Budget Deal Should Be Paid For
For Immediate Release
Congressional leaders and the White House are in talks to raise the debt ceiling and statutory budget caps before the August recess. The last such deal, in February 2018, added $420 billion to the debt over a decade. If continued without offsets, it would cost roughly $2 trillion. The following is a statement from Maya MacGuineas, president of the Committee for a Responsible Federal Budget:
In the first two years of President Trump’s term, he has signed into law a 16% increase in discretionary spending caps agreed to by both Democrats and Republicans in Congress. If current budget caps are lifted at levels proposed in the House earlier this year, it will lead to a whopping 24% increase from 2017 levels – an astounding amount as the national debt surges to near-record highs as a share of the economy and with the imminent return of trillion-dollar deficits.
Missing from these reports so far are details on pay-fors. Any deal to raise the debt ceiling should either be a clean increase or be combined with a plan or process to reduce the debt. A debt ceiling increase should most certainly not include increasing the budget caps in a manner that would increase the debt. A plan to support increasing the debt ceiling while simultaneously increasing the debt makes a mockery out of budgeting and the fiduciary responsibility our leaders are supposed to demonstrate.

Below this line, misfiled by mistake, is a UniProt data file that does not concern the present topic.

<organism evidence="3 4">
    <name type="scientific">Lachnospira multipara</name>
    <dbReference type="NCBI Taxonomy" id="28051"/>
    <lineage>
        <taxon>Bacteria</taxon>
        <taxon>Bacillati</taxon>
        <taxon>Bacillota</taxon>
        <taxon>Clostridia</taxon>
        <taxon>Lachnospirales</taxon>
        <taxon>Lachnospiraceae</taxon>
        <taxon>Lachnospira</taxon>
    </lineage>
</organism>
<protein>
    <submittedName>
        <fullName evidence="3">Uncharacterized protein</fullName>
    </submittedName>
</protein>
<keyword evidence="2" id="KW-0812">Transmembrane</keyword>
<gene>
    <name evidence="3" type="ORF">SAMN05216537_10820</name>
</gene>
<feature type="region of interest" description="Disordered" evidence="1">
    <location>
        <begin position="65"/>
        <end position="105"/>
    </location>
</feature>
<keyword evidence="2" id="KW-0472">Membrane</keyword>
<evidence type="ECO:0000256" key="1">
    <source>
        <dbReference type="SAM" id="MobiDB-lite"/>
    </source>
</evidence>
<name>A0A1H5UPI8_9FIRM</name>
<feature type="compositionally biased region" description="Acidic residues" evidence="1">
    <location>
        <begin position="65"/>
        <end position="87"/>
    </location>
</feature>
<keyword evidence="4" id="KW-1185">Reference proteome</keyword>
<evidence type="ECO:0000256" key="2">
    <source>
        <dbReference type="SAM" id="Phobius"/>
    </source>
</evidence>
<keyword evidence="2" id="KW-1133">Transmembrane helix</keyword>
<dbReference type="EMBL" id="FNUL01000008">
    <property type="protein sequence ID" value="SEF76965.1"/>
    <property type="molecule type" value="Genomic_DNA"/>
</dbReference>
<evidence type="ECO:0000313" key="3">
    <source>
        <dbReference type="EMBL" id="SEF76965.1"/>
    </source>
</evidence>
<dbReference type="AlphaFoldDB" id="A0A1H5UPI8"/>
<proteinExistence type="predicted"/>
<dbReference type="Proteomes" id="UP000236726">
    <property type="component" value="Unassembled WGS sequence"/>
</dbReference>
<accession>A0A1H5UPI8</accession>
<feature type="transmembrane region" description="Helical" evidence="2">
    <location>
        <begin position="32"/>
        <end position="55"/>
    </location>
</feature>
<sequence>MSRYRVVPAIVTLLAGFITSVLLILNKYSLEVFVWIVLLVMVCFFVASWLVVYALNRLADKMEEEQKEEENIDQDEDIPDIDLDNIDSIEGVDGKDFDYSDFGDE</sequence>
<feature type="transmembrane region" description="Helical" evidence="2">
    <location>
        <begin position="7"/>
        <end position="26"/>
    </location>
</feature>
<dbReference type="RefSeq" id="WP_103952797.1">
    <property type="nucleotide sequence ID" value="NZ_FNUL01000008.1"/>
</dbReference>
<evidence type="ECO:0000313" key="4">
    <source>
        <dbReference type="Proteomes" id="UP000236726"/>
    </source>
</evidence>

The debt ceiling is our only current backstop to fiscal insanity; it must be lifted, it should be reformed, it should serve as reminder to stop this borrowing binge – but it most certainly should not be a vehicle to borrow even more.
President Trump last year said in response to a $1.3 trillion omnibus bill that enacted the last spending increase: “I will never sign another bill like this again.” He should enforce this mantra and insist Congress bring responsible budget process back to our nation’s finances, not more debt binging cloaked as bipartisanship that we can’t afford.
For more information, please contact Patrick Newton, press secretary, at firstname.lastname@example.org.